Paleoecology, Diagenesis and Biological Affinity of Tetradiids in the Upper Ordovician (Sandbian) Black River Group of the Kingston Area, Ontario, Canada
MetadataShow full item record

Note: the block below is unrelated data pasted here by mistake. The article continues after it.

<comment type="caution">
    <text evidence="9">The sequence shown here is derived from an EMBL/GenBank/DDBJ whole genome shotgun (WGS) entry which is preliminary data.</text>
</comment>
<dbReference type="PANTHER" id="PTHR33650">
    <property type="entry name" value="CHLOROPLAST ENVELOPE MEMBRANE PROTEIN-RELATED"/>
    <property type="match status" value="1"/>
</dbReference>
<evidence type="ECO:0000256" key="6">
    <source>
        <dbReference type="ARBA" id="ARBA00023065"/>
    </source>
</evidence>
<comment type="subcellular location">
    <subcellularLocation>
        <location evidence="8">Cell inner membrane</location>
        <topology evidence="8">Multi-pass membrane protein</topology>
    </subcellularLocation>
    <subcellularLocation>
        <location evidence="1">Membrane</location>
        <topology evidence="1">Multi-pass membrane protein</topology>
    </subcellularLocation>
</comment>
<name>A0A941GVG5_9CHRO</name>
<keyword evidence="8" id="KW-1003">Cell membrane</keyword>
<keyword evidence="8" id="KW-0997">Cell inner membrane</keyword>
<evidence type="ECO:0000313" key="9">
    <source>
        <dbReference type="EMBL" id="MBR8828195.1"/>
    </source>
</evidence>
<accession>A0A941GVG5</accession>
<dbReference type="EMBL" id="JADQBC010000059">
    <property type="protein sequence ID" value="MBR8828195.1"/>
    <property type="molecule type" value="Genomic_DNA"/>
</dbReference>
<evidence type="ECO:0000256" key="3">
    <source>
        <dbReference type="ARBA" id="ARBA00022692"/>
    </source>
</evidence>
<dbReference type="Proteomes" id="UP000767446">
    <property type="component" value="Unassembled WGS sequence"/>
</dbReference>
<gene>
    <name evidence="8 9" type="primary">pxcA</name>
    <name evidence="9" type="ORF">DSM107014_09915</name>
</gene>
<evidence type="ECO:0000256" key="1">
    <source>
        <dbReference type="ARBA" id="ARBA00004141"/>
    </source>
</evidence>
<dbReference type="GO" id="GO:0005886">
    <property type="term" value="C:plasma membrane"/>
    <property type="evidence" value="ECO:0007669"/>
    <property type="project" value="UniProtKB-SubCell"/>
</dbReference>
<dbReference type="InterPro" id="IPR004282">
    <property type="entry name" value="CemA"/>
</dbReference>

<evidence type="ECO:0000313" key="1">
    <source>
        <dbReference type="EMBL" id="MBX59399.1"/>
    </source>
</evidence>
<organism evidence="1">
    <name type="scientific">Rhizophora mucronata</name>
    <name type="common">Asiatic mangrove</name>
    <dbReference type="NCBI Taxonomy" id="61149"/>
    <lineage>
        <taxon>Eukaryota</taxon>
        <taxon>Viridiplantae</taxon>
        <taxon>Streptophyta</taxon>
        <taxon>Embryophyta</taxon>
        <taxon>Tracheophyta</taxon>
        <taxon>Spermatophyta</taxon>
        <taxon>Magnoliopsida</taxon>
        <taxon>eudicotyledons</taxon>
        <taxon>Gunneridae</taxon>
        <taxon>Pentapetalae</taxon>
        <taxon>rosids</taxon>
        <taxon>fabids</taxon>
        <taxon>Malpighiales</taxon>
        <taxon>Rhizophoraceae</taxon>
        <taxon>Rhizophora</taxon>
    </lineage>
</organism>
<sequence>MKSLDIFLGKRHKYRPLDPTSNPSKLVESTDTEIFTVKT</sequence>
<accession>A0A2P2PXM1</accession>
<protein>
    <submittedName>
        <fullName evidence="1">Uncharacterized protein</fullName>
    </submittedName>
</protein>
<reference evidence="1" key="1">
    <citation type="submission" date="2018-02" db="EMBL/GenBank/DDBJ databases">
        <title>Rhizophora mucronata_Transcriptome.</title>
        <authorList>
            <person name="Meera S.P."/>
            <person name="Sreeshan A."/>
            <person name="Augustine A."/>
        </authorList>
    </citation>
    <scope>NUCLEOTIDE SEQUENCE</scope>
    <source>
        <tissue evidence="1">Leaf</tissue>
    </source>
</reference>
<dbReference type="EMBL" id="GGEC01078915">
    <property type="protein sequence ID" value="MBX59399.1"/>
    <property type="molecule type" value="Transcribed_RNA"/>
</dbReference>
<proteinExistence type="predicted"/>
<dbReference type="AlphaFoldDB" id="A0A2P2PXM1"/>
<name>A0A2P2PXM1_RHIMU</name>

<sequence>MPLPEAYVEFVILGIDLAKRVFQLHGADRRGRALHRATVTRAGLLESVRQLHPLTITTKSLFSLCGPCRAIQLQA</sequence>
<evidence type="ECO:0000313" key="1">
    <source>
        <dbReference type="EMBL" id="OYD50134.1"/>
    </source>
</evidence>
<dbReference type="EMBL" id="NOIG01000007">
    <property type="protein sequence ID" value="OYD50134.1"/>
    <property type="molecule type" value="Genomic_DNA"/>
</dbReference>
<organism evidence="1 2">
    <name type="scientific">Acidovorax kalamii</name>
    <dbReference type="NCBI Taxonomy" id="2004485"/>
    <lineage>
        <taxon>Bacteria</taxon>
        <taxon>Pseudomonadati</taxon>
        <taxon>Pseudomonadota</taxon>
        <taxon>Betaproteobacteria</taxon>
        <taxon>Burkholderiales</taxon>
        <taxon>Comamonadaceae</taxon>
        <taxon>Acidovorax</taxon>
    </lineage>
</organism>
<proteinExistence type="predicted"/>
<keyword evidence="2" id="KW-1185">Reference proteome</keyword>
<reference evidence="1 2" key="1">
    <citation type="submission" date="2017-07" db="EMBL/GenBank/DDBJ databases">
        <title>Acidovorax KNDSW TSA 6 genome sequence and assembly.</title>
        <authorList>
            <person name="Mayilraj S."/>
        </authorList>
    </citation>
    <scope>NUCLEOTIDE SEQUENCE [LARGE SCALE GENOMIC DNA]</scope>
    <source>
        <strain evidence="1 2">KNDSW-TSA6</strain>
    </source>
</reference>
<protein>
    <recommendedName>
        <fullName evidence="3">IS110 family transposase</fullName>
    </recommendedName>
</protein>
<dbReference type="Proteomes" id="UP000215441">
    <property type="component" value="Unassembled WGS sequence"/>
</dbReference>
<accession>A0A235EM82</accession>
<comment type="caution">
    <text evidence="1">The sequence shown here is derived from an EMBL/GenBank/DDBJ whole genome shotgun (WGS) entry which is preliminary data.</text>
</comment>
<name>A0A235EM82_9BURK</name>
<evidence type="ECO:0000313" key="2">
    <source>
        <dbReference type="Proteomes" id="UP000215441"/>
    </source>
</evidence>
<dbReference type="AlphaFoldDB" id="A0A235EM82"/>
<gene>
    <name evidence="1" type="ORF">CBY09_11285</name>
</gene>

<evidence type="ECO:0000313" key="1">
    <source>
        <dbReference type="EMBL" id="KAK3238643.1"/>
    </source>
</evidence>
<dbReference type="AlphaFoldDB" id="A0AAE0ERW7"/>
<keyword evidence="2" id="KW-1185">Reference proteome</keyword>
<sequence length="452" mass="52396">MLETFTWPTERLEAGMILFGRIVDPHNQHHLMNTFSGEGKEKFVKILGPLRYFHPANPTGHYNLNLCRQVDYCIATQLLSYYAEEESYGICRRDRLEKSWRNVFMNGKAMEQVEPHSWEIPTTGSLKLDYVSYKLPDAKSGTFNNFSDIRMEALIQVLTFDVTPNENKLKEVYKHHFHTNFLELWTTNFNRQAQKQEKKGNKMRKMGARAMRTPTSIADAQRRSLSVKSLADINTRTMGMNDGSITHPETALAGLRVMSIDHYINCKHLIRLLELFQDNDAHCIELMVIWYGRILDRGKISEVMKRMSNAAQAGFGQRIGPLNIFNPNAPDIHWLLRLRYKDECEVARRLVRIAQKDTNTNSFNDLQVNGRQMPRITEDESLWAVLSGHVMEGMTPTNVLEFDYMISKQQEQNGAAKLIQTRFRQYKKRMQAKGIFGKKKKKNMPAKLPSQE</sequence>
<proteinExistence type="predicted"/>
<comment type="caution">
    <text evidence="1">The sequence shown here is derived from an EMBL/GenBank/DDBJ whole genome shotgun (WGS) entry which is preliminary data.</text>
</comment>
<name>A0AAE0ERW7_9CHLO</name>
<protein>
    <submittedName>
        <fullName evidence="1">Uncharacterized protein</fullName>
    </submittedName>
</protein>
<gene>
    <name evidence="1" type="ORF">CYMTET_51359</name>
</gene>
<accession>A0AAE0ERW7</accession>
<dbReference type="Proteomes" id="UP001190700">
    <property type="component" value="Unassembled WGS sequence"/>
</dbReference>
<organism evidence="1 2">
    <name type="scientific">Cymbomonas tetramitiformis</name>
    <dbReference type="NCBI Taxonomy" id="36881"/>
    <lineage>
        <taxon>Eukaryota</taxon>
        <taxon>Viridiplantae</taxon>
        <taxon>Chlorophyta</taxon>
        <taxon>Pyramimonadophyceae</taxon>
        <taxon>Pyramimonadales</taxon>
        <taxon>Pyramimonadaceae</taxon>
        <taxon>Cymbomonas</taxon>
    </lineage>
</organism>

Tetradiids are a group of colonial, tubular fossils that occur globally in Middle to Upper Ordovician strata. Tetradiids were first described as a type of tabulate coral; however, based on their four-fold symmetry, division, and presence of a central-sparry canal, they were recently reinterpreted as a florideophyte rhodophyte algae, a reinterpretation that is tested in this thesis. This study focused on understanding the affinity and taphonomy of this order of fossil. Research was conducted by stratigraphic and petrographic analyses of the Black River Group in the Kingston, Ontario region. Tetradiid occurrences were divided into fragment or colonial, with three morphologies of tetradiids described (Tetradium, Phytopsis and Paratetradium). Morphology is specific to depositional environment, with compact Tetradium consistently within ooid grainstones and open branching Phytopsis and chained Paratetradium consistently within mudstones. Two types of patch reefs were recognized: a Paratetradium bioherm, and a Paratetradium, Phytopsis, stromatolite bioherm. The presence of bioherms implies that tetradiids were capable of hypercalcifying. Preservation styles of tetradiids were investigated, and were compared to brachiopods, echinoderms, mollusks, and ooids. Tetradiids were preferentially preserved as molds and demonstrated complete dissolution of skeletal material. Rare specimens, however, demonstrated preserved horizontal partitions, central plates, and a double wall. Skeletal molds were filled with either calcite spar, mud or encrusted by a cryptomicrobial colony. Both calcitic and aragonitic ooids were discovered. The co-occurrence of aragonitic ooids, aragonitic crytodontids, and the evolution of aragonitic, hypercalcifying tetradiids is interpreted as representing the geochemical favoring of aragonite and HMC in a time of global calcite seas. The geochemical favoring of aragonite is interpreted to be independent to global Mg: Ca ratios, but was the result of increased saturation levels and temperature driven by high atmospheric pCO2. Based on the presence of epitheca, tabulae, septa, and the commonality of growth forms, tetradiids are interpreted as an order of Cnidaria. The evolution of an aragonitic skeleton in tetradiids is interpreted to be the result of de novo acquisition of a skeleton from an unmineralized clade.